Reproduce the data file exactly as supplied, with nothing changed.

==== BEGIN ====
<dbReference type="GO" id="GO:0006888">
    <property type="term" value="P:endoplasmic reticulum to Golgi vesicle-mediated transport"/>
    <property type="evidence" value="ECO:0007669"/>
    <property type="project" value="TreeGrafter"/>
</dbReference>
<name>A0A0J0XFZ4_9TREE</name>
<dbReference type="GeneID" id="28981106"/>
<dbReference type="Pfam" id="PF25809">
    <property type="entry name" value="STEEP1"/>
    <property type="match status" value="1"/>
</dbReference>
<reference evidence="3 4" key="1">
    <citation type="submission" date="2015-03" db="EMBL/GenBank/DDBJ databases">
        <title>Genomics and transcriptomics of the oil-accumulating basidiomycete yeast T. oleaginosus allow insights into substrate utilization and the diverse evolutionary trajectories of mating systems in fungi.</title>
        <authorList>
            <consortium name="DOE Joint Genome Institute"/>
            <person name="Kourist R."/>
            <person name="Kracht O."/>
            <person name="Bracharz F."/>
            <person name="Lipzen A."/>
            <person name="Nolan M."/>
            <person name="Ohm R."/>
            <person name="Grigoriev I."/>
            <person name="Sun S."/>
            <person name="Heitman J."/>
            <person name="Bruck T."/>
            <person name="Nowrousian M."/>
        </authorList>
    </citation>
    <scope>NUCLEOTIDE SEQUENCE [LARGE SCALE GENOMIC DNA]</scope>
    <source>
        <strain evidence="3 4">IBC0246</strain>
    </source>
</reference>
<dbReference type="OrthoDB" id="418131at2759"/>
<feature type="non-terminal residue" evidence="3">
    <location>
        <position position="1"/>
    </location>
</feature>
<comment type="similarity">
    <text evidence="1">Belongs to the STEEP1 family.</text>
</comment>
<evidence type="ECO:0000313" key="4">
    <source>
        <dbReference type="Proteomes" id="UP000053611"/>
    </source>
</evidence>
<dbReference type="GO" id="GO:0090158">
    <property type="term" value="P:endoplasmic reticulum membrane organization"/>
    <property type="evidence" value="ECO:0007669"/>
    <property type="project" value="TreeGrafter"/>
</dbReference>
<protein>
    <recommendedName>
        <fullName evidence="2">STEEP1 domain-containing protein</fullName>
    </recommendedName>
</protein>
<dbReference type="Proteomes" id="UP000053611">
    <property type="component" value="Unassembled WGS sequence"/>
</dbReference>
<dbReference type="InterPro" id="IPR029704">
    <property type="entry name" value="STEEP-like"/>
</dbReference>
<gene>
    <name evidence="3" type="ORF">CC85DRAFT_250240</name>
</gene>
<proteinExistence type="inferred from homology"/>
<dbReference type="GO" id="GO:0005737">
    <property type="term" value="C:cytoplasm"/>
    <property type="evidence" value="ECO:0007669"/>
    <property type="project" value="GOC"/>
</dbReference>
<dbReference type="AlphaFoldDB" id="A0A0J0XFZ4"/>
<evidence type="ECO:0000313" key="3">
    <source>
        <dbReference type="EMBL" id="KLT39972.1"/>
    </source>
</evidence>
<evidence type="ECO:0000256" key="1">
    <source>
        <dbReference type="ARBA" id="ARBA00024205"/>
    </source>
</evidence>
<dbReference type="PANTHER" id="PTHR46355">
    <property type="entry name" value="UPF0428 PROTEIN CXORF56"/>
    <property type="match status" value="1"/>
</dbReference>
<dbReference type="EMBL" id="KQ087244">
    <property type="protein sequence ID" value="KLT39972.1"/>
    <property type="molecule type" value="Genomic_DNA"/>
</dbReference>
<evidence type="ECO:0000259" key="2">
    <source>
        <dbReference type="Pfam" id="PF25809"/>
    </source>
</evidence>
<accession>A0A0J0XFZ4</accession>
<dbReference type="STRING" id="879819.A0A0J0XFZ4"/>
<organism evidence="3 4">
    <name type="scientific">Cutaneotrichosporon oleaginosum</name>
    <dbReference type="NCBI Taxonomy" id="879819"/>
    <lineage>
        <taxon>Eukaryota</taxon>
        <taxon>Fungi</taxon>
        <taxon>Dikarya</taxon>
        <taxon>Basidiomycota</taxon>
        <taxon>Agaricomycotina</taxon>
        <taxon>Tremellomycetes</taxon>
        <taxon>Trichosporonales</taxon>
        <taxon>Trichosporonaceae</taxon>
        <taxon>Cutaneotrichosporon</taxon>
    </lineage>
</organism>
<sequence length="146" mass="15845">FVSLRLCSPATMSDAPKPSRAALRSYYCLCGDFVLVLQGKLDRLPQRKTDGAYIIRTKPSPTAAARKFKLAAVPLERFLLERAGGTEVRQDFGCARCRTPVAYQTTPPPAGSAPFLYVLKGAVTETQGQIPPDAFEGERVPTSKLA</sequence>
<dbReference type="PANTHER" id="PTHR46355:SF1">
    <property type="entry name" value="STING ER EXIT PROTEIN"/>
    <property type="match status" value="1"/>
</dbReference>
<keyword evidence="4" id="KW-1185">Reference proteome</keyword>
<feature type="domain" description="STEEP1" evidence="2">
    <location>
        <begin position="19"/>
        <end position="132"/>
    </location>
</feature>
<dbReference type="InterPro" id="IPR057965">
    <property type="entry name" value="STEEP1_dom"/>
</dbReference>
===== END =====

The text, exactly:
<dbReference type="GO" id="GO:0006888">
    <property type="term" value="P:endoplasmic reticulum to Golgi vesicle-mediated transport"/>
    <property type="evidence" value="ECO:0007669"/>
    <property type="project" value="TreeGrafter"/>
</dbReference>
<name>A0A0J0XFZ4_9TREE</name>
<dbReference type="GeneID" id="28981106"/>
<dbReference type="Pfam" id="PF25809">
    <property type="entry name" value="STEEP1"/>
    <property type="match status" value="1"/>
</dbReference>
<reference evidence="3 4" key="1">
    <citation type="submission" date="2015-03" db="EMBL/GenBank/DDBJ databases">
        <title>Genomics and transcriptomics of the oil-accumulating basidiomycete yeast T. oleaginosus allow insights into substrate utilization and the diverse evolutionary trajectories of mating systems in fungi.</title>
        <authorList>
            <consortium name="DOE Joint Genome Institute"/>
            <person name="Kourist R."/>
            <person name="Kracht O."/>
            <person name="Bracharz F."/>
            <person name="Lipzen A."/>
            <person name="Nolan M."/>
            <person name="Ohm R."/>
            <person name="Grigoriev I."/>
            <person name="Sun S."/>
            <person name="Heitman J."/>
            <person name="Bruck T."/>
            <person name="Nowrousian M."/>
        </authorList>
    </citation>
    <scope>NUCLEOTIDE SEQUENCE [LARGE SCALE GENOMIC DNA]</scope>
    <source>
        <strain evidence="3 4">IBC0246</strain>
    </source>
</reference>
<dbReference type="OrthoDB" id="418131at2759"/>
<feature type="non-terminal residue" evidence="3">
    <location>
        <position position="1"/>
    </location>
</feature>
<comment type="similarity">
    <text evidence="1">Belongs to the STEEP1 family.</text>
</comment>
<evidence type="ECO:0000313" key="4">
    <source>
        <dbReference type="Proteomes" id="UP000053611"/>
    </source>
</evidence>
<dbReference type="GO" id="GO:0090158">
    <property type="term" value="P:endoplasmic reticulum membrane organization"/>
    <property type="evidence" value="ECO:0007669"/>
    <property type="project" value="TreeGrafter"/>
</dbReference>
<protein>
    <recommendedName>
        <fullName evidence="2">STEEP1 domain-containing protein</fullName>
    </recommendedName>
</protein>
<dbReference type="Proteomes" id="UP000053611">
    <property type="component" value="Unassembled WGS sequence"/>
</dbReference>
<dbReference type="InterPro" id="IPR029704">
    <property type="entry name" value="STEEP-like"/>
</dbReference>
<gene>
    <name evidence="3" type="ORF">CC85DRAFT_250240</name>
</gene>
<proteinExistence type="inferred from homology"/>
<dbReference type="GO" id="GO:0005737">
    <property type="term" value="C:cytoplasm"/>
    <property type="evidence" value="ECO:0007669"/>
    <property type="project" value="GOC"/>
</dbReference>
<dbReference type="AlphaFoldDB" id="A0A0J0XFZ4"/>
<evidence type="ECO:0000313" key="3">
    <source>
        <dbReference type="EMBL" id="KLT39972.1"/>
    </source>
</evidence>
<evidence type="ECO:0000256" key="1">
    <source>
        <dbReference type="ARBA" id="ARBA00024205"/>
    </source>
</evidence>
<dbReference type="PANTHER" id="PTHR46355">
    <property type="entry name" value="UPF0428 PROTEIN CXORF56"/>
    <property type="match status" value="1"/>
</dbReference>
<dbReference type="EMBL" id="KQ087244">
    <property type="protein sequence ID" value="KLT39972.1"/>
    <property type="molecule type" value="Genomic_DNA"/>
</dbReference>
<evidence type="ECO:0000259" key="2">
    <source>
        <dbReference type="Pfam" id="PF25809"/>
    </source>
</evidence>
<accession>A0A0J0XFZ4</accession>
<dbReference type="STRING" id="879819.A0A0J0XFZ4"/>
<organism evidence="3 4">
    <name type="scientific">Cutaneotrichosporon oleaginosum</name>
    <dbReference type="NCBI Taxonomy" id="879819"/>
    <lineage>
        <taxon>Eukaryota</taxon>
        <taxon>Fungi</taxon>
        <taxon>Dikarya</taxon>
        <taxon>Basidiomycota</taxon>
        <taxon>Agaricomycotina</taxon>
        <taxon>Tremellomycetes</taxon>
        <taxon>Trichosporonales</taxon>
        <taxon>Trichosporonaceae</taxon>
        <taxon>Cutaneotrichosporon</taxon>
    </lineage>
</organism>
<sequence length="146" mass="15845">FVSLRLCSPATMSDAPKPSRAALRSYYCLCGDFVLVLQGKLDRLPQRKTDGAYIIRTKPSPTAAARKFKLAAVPLERFLLERAGGTEVRQDFGCARCRTPVAYQTTPPPAGSAPFLYVLKGAVTETQGQIPPDAFEGERVPTSKLA</sequence>
<dbReference type="PANTHER" id="PTHR46355:SF1">
    <property type="entry name" value="STING ER EXIT PROTEIN"/>
    <property type="match status" value="1"/>
</dbReference>
<keyword evidence="4" id="KW-1185">Reference proteome</keyword>
<feature type="domain" description="STEEP1" evidence="2">
    <location>
        <begin position="19"/>
        <end position="132"/>
    </location>
</feature>
<dbReference type="InterPro" id="IPR057965">
    <property type="entry name" value="STEEP1_dom"/>
</dbReference>